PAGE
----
(1) A spirit of exclusivity. In other words, the members of a cult are indoctrinated to believe that this particular group is unique, special, perhaps the “only” true people of “god.” All outsiders are branded as either spiritually naïve or demonically blinded.

(2) There is almost always an emphasis on eschatology in the sense that the group is told the end is near and urgent action is called for. In this way the leader can motivate greater giving, deeper loyalty, and fear of the broader society. Again, Hoekema is helpful:

“The cult is convinced that it has been called into existence by God for the purpose of filling in some gap in the truth which has been neglected by the ordinary churches. The birth of the cult thus marks the final climax of sacred history, the beginning of the latter days. Eschatology thus plays a determinative role in the theology of the cult: it becomes the arena in which the glorification of the cult will complete itself. The cult is therefore the messenger and way-preparer for the imminent return of Christ; it is God’s partner in the drama of the end-time; it is the ark of safety for the coming flood; it is the instrument of divine judgment on unbelievers; it shall finally triumph in the sight of all the world as the group particularly favored by God” (385-86).

(3) Another element of the restoration principle is the presence of a martyr complex, especially on the part of the leader. He/she builds loyalty in the members by insisting that opposition is simply a sign that he/she is the only bearer and interpreter of truth. We are opposed because we are right.

(4) There is also a tendency toward perfectionism in many, but not all cults. Rigorous standards of conduct are imposed, although the leader is in many cases personally exempt from the rules that others must follow.

(5) Then there is also the emphasis on novelty. Cult leaders strongly emphasize the fact that they are the special recipients of something new and unprecedented that no one else has possessed the wisdom and power to discern.

Ninth, it is often the case that in cults the same vocabulary is used that we find in historic orthodoxy, but with different and heretical definitions. In this way the cult can appear to the undiscerning public that it is simply a mainstream and more purified expression of what people have always believed, when in fact it is a serious deviation.

Tenth, and finally, essential to every cult, indeed, that which constitutes it as a cult rather than a sect, is a denial of one or many of the foundational truths of historic Christian orthodoxy. It may well be that the denial of one particular biblical truth forms the core identity of the cult.

By “foundational truths” I mean those doctrines without which one cannot be a Christian. Those would include, but not necessarily be restricted to, such doctrines as the Trinity, the incarnation of the Son of God, the deity of Christ, his sinless life, substitutionary atoning death, and bodily resurrection. Other foundational doctrines would likely include the reality of Christ’s personal, physical return at the end of history, and salvation by grace alone, in Christ alone, through faith alone. Needless to say, there are slight variations of these doctrines that often differentiate and identify certain Protestant denominations. One must always be careful before denouncing someone as cultic or as heretical. The latter term should be applied only to those who deny a doctrine that most concur is a belief essential for personal salvation.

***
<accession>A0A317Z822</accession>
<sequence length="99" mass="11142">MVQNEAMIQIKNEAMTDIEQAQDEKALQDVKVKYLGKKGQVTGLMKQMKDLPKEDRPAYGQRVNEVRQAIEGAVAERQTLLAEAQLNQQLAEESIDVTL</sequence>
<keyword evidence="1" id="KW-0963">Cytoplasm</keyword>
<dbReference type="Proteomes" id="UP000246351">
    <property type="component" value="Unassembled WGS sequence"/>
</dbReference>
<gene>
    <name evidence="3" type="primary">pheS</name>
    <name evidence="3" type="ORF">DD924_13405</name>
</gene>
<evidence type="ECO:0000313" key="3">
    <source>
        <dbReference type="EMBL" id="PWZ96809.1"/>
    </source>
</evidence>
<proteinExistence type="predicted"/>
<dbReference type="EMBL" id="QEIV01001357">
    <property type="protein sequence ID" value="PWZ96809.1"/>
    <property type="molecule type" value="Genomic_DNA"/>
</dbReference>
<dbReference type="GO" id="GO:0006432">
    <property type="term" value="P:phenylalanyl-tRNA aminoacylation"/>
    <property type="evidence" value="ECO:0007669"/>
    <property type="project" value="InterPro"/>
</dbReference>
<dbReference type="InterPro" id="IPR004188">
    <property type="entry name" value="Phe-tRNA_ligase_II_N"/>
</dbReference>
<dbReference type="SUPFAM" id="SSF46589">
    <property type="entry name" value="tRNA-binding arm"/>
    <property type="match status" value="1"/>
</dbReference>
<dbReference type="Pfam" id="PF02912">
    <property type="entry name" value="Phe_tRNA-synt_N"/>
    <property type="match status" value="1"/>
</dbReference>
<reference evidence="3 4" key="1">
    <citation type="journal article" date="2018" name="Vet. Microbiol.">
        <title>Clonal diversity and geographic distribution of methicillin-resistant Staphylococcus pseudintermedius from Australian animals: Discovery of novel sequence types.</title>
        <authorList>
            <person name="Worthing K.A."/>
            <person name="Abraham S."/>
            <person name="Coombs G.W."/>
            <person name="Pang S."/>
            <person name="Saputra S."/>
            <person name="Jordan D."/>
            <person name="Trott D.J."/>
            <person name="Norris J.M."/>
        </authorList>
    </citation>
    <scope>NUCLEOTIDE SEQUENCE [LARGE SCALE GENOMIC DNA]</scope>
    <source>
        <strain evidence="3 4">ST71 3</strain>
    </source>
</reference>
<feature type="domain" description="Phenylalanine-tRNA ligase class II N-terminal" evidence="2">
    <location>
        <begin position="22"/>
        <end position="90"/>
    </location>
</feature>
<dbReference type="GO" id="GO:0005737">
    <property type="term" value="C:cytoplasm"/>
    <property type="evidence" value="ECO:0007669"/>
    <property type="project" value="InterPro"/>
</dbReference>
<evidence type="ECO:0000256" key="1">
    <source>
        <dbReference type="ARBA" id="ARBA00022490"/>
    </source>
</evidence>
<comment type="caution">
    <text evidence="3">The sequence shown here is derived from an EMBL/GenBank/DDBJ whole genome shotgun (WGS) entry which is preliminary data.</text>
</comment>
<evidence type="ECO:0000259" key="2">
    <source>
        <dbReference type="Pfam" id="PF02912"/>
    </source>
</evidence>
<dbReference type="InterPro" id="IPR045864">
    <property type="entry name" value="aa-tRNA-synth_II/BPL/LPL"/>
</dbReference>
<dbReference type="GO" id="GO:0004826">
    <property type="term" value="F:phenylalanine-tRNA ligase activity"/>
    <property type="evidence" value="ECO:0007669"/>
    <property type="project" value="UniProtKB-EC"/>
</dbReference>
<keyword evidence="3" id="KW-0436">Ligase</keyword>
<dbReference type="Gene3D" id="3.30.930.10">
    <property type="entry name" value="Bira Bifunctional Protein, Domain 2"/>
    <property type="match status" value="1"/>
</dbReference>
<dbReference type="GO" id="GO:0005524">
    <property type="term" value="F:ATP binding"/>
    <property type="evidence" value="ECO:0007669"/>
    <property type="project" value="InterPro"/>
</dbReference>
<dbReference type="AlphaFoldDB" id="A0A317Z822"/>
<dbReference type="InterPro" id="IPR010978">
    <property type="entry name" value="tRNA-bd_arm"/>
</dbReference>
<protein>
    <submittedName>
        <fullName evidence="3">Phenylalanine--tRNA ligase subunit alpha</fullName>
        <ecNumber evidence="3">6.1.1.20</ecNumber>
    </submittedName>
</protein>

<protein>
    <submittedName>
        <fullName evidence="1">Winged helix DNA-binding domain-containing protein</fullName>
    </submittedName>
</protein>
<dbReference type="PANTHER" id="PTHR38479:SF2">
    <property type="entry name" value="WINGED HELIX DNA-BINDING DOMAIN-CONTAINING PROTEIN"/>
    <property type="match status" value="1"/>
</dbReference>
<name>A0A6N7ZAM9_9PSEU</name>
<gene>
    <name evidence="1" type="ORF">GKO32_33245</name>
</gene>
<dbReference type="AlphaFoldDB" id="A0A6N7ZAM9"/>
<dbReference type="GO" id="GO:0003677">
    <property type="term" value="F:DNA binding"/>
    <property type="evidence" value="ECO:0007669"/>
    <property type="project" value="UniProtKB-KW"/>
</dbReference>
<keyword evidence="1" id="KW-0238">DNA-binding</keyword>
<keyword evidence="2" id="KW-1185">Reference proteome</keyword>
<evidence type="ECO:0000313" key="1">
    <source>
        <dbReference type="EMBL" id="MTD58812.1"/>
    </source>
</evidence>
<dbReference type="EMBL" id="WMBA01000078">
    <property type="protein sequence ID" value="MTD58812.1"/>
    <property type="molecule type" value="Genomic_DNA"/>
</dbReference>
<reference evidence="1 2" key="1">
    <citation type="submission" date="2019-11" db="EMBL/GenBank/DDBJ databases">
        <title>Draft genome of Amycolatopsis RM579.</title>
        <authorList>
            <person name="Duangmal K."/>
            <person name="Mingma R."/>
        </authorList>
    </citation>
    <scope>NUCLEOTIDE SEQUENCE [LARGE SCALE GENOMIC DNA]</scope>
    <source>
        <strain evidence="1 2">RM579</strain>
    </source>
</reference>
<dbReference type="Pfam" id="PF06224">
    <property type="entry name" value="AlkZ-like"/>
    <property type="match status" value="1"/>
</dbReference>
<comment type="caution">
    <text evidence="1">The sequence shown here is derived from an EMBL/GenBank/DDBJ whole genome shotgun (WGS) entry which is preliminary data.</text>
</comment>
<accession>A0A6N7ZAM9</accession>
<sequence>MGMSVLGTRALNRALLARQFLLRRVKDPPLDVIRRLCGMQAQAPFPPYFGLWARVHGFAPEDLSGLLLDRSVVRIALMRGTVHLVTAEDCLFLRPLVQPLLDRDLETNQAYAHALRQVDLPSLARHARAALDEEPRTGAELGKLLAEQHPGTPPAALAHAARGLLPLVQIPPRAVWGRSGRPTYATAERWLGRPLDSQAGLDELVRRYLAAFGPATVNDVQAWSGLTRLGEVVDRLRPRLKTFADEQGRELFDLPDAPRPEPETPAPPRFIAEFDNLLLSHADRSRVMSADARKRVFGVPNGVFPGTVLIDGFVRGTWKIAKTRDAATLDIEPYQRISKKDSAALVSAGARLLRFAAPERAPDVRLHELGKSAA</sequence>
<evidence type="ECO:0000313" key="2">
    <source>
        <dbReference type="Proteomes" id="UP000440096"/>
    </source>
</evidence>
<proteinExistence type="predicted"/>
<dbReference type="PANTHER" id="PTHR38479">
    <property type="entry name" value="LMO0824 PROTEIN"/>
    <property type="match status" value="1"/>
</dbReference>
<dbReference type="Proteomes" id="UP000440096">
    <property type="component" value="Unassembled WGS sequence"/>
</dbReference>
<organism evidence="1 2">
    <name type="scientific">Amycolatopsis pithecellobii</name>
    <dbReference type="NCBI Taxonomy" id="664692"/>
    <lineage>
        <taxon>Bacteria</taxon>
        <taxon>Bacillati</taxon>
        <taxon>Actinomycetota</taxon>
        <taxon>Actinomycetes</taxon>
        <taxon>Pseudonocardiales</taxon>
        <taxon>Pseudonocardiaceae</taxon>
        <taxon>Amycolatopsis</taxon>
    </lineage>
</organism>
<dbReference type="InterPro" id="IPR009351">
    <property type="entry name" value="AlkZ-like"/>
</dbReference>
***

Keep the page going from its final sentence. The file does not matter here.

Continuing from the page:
The existence and appeal of cults can be traced to many factors, such as:

Disillusionment with denominational Christianity or its institutional and organizational structure. Either the legalism or licentiousness of a church or denomination is cited to justify the existence of a cult.

A search for personal identity; a burning desire to know why one exists and how one might make a difference in the world that they find lacking in traditional religions.

Often times the cult makes promises of bringing political, social, cultural, and economic change that traditional religions do not.

Many join a cult to escape what they perceive to be the excessively scientific and mechanical nature of contemporary life. This may take one of two forms. Either they long to experience something more spiritual, or, at the other extreme, something more native, natural, and less complicated.

The reality of fear and anxiety over the condition of society as a whole and the belief that this is assuredly the last generation of human existence can add to the appeal of some cults. “The world is coming to an end” refrain is often heard and serves to motivate many to join what they are led to believe is the only surviving remnant on earth.

Then, of course, there is Satanic deception. The enemy is always committed to undermining the truth and credibility of biblical Christianity, and in the minds of many, has done precisely that. The true and only legitimate worldview is found in the cult and its leader. This hunger for philosophical and theological coherence in all our attempts to make sense of the world leads many to join those cults that have a blueprint for human existence and an understanding of what life will be like on the other side of the grave.

There is, I am sure, much more that could be said about the nature of cults, but I trust this will give us a basic understanding of their appeal and influence.

1 Comment

Thanks Sam. Will there be a follow up post, that names names?

By some of these attributes, I think it is safe to say that many folks who have stayed in the old, so called mainline denominations,(Lutheran, Presbyterian, Methodist...) have found themselves members of a cult. They may not be cultists themselves but their church has transformed into a cult.